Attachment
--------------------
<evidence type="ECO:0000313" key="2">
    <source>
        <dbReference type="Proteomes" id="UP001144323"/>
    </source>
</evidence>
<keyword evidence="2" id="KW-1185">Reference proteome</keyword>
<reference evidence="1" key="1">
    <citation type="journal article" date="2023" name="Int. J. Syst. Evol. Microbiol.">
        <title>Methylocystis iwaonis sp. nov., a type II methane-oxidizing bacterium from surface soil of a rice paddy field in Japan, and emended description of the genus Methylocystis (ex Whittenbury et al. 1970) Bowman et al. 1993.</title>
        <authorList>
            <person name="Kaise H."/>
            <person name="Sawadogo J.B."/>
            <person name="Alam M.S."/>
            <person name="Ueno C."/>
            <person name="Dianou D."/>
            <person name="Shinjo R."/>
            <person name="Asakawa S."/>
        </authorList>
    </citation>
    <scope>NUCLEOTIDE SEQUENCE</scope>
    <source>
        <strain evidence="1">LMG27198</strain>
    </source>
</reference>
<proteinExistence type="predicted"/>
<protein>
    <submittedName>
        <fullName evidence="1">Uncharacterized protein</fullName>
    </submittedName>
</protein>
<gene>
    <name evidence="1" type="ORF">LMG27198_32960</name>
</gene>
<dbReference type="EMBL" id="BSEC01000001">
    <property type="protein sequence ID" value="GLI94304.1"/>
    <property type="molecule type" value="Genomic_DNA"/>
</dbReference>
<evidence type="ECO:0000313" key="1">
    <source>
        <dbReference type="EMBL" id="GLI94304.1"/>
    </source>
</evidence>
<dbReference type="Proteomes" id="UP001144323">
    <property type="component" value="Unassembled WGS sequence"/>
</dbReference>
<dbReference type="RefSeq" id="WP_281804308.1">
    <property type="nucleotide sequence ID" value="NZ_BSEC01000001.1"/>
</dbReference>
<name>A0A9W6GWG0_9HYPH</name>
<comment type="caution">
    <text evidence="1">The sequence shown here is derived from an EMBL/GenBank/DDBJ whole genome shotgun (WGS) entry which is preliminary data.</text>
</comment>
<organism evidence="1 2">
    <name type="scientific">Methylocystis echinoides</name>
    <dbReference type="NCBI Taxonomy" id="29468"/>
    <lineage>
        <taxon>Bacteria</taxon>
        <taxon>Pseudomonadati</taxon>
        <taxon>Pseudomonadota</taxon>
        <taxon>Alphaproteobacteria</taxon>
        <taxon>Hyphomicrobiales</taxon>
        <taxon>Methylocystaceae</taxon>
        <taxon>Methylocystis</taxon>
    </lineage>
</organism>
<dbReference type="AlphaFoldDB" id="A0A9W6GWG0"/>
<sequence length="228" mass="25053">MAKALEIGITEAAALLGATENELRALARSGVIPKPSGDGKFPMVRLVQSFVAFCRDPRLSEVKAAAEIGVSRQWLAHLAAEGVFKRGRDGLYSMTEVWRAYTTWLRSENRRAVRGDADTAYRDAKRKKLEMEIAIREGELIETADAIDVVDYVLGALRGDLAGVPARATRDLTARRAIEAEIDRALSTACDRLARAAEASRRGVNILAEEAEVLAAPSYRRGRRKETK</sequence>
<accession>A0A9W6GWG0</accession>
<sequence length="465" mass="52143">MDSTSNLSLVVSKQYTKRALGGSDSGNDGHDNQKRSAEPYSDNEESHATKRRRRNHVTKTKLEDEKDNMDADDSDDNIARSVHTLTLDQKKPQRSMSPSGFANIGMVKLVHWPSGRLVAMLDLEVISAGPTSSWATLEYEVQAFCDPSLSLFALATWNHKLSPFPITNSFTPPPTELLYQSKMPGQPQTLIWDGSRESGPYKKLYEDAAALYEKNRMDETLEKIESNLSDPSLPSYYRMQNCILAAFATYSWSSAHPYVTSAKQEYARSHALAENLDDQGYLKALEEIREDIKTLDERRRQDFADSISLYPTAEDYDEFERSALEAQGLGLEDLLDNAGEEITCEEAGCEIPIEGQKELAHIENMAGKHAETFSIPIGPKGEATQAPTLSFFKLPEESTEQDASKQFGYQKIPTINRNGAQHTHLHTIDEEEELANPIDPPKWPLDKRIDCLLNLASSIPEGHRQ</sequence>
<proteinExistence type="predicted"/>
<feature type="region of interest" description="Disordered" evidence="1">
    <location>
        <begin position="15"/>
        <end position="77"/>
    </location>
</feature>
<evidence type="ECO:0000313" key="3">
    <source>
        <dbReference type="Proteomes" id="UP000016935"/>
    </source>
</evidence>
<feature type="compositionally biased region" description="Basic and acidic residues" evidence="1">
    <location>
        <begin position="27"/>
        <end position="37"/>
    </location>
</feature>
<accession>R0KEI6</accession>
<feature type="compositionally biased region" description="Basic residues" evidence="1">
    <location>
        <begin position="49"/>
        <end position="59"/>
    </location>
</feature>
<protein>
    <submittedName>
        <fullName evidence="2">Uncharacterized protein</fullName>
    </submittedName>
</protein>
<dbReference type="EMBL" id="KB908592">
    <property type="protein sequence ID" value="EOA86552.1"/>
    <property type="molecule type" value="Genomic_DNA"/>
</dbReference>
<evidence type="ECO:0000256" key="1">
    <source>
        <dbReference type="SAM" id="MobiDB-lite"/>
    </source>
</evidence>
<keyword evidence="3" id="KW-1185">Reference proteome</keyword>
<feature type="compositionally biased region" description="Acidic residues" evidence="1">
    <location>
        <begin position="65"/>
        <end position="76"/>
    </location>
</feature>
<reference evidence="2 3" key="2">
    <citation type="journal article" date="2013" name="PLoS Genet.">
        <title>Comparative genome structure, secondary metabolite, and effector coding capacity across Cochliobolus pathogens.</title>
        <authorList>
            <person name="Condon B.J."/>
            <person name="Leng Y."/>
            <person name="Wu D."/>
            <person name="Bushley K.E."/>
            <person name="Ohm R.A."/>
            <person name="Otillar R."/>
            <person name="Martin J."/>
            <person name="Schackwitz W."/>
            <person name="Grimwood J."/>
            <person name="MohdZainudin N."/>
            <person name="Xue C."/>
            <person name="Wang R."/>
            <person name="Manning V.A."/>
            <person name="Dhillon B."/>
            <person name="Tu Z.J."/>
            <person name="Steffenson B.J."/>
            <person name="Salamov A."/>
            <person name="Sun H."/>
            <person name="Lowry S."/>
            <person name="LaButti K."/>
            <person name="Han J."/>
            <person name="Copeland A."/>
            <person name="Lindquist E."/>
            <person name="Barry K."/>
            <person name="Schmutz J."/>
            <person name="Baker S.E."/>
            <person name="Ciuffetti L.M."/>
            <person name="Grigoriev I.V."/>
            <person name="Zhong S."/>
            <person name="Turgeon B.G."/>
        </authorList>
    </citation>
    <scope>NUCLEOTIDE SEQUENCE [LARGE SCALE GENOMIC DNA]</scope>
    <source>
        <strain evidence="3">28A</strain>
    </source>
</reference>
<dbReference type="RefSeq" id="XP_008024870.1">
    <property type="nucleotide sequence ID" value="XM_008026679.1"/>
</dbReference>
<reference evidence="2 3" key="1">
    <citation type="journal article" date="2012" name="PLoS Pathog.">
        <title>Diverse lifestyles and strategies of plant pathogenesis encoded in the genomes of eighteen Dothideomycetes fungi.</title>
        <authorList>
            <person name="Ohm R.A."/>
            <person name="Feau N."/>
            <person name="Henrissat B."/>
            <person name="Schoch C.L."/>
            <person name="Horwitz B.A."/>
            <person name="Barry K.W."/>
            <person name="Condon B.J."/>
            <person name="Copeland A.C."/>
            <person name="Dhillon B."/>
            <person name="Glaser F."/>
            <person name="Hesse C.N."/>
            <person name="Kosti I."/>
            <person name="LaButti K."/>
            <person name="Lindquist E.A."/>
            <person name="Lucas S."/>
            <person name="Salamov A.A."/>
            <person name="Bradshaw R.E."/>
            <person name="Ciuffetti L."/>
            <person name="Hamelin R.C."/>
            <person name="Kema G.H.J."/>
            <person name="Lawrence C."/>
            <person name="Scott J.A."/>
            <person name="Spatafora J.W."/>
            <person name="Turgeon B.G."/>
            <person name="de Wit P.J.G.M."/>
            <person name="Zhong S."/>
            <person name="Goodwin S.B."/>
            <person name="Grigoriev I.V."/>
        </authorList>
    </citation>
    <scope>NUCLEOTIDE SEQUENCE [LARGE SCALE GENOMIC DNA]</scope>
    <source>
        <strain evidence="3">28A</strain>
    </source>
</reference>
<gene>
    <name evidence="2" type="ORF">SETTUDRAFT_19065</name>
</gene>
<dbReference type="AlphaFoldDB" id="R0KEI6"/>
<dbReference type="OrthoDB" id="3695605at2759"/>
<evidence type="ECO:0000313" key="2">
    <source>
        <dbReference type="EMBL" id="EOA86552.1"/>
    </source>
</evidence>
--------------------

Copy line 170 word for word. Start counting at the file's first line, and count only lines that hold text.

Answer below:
            <person name="Condon B.J."/>